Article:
Eating Insects Athens, held by the North American Coalition for Insect Agriculture, will draw hundreds of insect agriculture and insect gastronomy advocates to Athens from Aug. 13 to 15. CAES News
Eating Insects Athens, held by the North American Coalition for Insect Agriculture, will draw hundreds of insect agriculture and insect gastronomy advocates to Athens from Aug. 13 to 15.
Eating Insects Athens
Athens, Georgia’s growing reputation as a gastronomic capital attracts culinary tourists from all over the Southeast. This summer, the city will welcome a new type of culinary enthusiasm. They won’t be after barbecue or biscuits. They’ll be here for the bugs. 
University of Georgia Cooperative Extension nutrition experts say the best way to teach your child to eat healthier is by being a role model. By eating fruits or vegetables you want them to try, you show your children that you aren't asking them to eat something that you don't eat. CAES News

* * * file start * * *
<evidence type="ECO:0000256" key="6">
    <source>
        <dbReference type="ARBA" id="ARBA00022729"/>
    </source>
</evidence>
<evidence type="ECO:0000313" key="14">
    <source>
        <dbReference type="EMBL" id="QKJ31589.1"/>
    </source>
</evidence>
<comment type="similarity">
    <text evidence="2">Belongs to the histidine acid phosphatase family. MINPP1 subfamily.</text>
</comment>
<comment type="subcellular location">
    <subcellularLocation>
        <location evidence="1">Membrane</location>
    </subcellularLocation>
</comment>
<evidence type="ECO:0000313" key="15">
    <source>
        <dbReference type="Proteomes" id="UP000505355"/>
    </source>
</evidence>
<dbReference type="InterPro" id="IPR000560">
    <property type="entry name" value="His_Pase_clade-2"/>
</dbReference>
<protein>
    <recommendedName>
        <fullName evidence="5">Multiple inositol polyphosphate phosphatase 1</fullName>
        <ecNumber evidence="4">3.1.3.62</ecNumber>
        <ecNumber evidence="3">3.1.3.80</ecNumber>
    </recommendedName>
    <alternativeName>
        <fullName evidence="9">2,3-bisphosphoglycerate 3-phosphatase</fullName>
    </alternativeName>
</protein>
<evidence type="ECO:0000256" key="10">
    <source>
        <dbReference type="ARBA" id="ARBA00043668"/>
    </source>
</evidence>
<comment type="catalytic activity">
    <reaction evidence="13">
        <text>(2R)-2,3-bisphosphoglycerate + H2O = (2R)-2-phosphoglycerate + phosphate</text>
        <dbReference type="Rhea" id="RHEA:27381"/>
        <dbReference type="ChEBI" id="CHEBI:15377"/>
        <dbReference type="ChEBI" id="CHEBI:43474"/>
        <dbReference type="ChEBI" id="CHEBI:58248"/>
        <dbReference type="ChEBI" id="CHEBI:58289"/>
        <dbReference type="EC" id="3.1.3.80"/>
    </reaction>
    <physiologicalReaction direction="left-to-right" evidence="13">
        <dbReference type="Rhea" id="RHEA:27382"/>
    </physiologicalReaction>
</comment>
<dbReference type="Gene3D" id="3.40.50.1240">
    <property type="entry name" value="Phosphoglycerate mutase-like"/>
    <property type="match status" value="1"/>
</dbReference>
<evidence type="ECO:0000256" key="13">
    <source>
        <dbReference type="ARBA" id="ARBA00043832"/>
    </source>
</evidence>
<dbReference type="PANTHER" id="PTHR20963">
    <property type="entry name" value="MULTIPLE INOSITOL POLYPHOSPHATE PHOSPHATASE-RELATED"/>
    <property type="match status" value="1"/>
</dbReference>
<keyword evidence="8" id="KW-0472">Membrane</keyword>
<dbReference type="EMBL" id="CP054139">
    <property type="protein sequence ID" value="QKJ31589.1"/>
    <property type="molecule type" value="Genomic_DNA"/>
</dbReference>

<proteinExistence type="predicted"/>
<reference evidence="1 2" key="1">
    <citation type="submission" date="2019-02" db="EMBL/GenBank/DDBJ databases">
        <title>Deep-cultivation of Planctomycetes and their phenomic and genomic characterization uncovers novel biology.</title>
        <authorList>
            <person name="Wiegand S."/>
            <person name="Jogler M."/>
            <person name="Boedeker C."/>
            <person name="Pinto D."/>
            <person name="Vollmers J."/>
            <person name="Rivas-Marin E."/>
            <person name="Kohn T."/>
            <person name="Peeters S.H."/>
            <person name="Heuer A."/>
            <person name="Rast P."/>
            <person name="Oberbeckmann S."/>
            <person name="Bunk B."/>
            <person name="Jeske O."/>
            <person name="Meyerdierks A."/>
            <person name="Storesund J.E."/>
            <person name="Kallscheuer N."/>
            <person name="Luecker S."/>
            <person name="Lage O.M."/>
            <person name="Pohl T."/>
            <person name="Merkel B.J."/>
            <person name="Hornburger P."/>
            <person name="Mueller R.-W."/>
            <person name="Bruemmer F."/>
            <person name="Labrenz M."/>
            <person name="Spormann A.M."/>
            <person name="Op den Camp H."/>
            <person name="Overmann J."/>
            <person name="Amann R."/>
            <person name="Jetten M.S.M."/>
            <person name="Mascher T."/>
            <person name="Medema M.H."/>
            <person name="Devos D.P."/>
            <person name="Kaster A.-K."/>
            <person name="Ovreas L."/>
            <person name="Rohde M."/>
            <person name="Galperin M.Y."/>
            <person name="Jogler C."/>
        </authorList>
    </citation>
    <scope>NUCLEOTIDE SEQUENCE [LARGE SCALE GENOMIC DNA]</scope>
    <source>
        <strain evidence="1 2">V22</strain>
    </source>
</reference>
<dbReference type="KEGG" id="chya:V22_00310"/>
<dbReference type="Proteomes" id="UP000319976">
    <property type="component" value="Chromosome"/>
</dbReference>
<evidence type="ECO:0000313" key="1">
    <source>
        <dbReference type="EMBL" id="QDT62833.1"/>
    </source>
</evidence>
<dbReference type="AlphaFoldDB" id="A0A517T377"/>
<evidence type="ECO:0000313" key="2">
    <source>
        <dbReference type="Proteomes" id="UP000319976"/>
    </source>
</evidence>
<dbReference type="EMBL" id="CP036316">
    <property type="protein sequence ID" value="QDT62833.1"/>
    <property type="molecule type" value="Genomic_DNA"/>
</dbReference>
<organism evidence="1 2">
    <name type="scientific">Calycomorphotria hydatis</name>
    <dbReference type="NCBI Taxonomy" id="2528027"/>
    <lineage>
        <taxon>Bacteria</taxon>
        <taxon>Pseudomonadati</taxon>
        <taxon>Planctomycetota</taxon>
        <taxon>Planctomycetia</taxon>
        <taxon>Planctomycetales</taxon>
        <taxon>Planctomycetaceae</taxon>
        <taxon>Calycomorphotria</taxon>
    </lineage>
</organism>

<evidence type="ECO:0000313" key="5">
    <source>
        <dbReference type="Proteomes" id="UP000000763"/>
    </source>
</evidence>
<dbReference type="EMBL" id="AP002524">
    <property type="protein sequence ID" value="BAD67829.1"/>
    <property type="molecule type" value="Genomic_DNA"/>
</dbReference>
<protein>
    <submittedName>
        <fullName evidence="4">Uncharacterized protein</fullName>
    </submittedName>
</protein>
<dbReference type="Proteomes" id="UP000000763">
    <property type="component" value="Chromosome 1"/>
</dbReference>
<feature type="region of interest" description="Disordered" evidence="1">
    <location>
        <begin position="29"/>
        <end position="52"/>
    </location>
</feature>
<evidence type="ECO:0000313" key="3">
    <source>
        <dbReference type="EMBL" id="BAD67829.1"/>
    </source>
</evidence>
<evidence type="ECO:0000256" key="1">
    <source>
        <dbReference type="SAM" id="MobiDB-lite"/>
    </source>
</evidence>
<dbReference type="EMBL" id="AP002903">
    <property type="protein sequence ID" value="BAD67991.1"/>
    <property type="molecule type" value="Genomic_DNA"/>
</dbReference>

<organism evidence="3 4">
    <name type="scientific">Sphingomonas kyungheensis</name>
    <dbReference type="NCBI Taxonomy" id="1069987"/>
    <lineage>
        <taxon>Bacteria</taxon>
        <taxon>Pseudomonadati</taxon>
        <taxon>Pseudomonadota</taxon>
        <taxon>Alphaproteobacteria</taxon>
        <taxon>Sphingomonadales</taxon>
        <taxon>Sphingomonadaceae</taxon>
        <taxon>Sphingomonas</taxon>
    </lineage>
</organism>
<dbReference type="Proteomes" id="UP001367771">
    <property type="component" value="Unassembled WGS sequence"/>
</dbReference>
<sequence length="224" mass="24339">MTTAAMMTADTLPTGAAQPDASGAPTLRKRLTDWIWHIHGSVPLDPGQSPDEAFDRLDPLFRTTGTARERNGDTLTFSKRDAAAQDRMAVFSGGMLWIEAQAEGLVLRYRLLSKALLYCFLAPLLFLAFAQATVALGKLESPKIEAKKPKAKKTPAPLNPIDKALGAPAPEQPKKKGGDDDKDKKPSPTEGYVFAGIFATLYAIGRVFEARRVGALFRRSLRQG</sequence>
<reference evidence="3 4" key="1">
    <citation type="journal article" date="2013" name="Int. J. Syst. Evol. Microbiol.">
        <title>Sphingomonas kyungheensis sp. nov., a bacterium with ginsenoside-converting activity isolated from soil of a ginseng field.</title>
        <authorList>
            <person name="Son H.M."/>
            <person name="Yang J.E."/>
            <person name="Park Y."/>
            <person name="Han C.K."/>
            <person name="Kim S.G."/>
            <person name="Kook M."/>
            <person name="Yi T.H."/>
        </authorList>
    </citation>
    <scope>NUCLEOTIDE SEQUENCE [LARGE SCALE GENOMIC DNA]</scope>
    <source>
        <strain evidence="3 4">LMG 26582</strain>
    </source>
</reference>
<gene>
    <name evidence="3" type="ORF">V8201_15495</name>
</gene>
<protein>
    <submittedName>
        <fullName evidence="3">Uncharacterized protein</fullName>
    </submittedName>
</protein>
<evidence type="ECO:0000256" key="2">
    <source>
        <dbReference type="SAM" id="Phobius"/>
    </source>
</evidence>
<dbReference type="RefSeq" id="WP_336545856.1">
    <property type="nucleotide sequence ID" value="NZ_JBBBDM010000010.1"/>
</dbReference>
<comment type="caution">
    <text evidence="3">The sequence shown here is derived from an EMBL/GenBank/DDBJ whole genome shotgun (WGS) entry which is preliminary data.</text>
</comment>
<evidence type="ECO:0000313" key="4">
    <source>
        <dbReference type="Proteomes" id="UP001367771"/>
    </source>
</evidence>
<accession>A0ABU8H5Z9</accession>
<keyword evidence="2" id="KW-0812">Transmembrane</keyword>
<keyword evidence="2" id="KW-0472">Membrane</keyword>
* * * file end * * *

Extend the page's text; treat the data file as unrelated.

University of Georgia Cooperative Extension nutrition experts say the best way to teach your child to eat healthier is by being a role model. By eating fruits or vegetables you want them to try, you show your children that you aren't asking them to eat something that you don't eat.
Healthy Meals
Children look to adults for guidance in all aspects of their lives. Their behaviors are directly influenced by the behaviors they observe in adults. This applies to eating, too. 
CAES News
Peanut Research Proposals
The Peanut Innovation Lab has issued requests for proposals in two new areas of inquiry: nutrition and gender/youth.
Kisha Faulk tries her first roasted oyster while her coworker Barbara Worley looks on. The two women were among the participants in a recent Ocean to Table workshop designed to increase consumers' and UGA Extension agents' knowledge and awareness of Georgia seafood. CAES News
Kisha Faulk tries her first roasted oyster while her coworker Barbara Worley looks on. The two women were among the participants in a recent Ocean to Table workshop designed to increase consumers' and UGA Extension agents' knowledge and awareness of Georgia seafood.